Brexit: Attack of the Trademark Clones

The United Kingdom (“UK”) left the European Union (“EU”) on 31 January 2020, a move commonly known as Brexit. As part of the Brexit process, a transition period was agreed until 31 December 2020, whereby EU law continued to have effect. As the transition period passed on 1 January 2021, EU law (including EU trademark law) no longer has any effect in the UK save insofar as it is embedded in UK legislation.
Consequently, EU trademarks registered at the European Union Intellectual Property Office (“EUIPO”) no longer receive protection in the UK. This includes those trademarks granted designations in the EU through the Madrid Protocol system. To maintain trademark protection in the UK after Brexit, all EU trademarks registered at the EUIPO as of 31 December 2020 will have been “cloned” into a separate UK national trademark registration. This cloning process will have taken place automatically and at no costs to trademark owners.
What is the effect of the clone?
The cloned UK trademark will be a fully independent UK trademark registered on the UK trademark register separate from its EU counterpart. Notwithstanding, the cloned UK trademark will retain the original filing date of the EU trademark it is based on and will also retain any priority/seniority claims that might be relevant.
The cloned UK trademark will also retain the existing renewal date of the original EU trademark, although a separate renewal fee will now apply, which must be paid to the UK Intellectual Property Office (“UKIPO”).
Note that trademark owners will not receive a separate UK registration certificate for their cloned trademark but will be able to access details about the trademark online.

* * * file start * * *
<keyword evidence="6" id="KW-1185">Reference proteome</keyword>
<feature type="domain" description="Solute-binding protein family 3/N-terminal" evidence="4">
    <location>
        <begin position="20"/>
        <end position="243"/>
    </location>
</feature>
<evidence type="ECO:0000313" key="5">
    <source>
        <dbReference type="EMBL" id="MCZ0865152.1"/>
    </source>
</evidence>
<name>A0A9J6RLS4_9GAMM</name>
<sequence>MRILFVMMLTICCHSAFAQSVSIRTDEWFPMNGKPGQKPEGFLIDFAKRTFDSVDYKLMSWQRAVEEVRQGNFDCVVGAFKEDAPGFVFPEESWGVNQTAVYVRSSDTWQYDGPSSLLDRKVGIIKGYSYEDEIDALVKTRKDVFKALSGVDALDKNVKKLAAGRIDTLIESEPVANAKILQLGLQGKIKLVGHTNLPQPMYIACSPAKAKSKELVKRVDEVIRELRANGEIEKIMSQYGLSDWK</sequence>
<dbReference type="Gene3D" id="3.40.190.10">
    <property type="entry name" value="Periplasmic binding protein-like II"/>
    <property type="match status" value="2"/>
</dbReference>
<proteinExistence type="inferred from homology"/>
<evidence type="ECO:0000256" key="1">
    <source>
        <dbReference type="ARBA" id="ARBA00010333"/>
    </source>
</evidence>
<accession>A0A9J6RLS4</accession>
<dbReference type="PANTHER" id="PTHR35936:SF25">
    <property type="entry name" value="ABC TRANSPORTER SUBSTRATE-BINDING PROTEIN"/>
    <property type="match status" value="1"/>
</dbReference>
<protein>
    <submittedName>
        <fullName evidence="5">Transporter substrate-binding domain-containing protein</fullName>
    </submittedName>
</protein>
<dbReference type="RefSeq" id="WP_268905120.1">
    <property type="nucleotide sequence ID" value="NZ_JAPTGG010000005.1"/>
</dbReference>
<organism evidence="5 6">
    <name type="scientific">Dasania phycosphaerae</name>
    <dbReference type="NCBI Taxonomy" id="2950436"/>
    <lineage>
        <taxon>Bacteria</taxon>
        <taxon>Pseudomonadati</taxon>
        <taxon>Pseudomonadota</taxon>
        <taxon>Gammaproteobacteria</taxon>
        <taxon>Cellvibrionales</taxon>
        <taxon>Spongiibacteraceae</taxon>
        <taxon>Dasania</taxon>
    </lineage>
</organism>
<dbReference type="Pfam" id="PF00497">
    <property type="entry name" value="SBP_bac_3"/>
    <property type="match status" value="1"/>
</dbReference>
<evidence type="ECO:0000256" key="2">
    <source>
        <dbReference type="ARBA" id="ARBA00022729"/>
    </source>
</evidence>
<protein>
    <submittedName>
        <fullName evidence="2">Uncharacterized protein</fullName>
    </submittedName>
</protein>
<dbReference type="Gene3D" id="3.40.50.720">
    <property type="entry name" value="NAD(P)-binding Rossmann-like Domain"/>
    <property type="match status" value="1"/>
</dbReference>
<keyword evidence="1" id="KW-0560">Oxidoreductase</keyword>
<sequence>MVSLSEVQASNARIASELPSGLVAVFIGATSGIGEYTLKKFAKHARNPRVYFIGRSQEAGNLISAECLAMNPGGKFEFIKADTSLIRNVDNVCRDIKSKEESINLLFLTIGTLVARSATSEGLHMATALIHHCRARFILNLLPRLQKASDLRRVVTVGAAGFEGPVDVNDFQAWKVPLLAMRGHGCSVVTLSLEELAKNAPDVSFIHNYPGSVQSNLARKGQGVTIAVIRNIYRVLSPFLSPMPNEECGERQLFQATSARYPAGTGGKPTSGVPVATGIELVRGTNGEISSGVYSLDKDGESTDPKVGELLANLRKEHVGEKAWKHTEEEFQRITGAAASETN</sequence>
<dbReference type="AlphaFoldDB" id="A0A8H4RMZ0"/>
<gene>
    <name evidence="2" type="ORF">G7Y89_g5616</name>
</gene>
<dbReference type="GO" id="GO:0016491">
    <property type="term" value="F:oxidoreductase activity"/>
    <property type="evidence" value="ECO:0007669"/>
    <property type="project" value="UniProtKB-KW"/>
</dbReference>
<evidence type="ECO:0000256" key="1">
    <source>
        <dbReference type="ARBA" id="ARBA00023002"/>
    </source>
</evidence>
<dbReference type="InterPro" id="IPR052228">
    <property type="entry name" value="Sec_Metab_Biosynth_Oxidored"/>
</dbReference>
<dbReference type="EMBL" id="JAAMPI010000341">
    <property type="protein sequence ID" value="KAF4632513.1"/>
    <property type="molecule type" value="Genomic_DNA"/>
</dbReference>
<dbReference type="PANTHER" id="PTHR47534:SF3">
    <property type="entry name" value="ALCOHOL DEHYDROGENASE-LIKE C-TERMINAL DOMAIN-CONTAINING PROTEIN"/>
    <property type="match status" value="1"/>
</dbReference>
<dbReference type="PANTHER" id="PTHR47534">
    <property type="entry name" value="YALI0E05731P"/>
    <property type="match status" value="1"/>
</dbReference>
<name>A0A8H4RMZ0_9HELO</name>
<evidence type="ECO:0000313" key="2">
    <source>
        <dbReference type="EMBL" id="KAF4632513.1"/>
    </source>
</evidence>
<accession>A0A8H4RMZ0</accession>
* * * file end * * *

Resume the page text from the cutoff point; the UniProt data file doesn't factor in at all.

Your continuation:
What about trademark applications pending as of 31 December 2020?
Trademark applications pending at the EUIPO as of 31 December 2020 have not been automatically cloned onto the UK trademark register. Applicants in this position instead have the option to file a request with the UKIPO to clone their EU application. The request must be filed by 30 September 2021 and be accompanied by the appropriate fees. The request must also relate to the same trademark as the EU application and seek protection for goods and services identical to, or contained within, the EU application. If a request is successfully made, the EU application will be treated as a UK application and examined under UK law. The cloned UK trademark application will also retain the original filing date of the EU application, including any relevant priority/seniority claims.
Can I refuse to have my trademark cloned?
Trademark owners who do not wish to have their EU trademark cloned into a separate UK trademark may opt-out by filling in an opt-out form provided by the UKIPO. If a trademark owner chooses to opt-out, the cloned UK trademark will be treated as if it had never been applied for or registered under UK law.
Owners and applicants of EU trademarks should take heed of the above and review their EU and UK trademarks to ensure they have taken the required steps to maintain protection of these marks, including payment of the required renewal fees.
Article by Cheam Tat Sean (Associate) of the Intellectual Property Practice of Skrine

This alert contains general information only. It does not constitute legal advice nor an expression of legal opinion and should not be relied upon as such.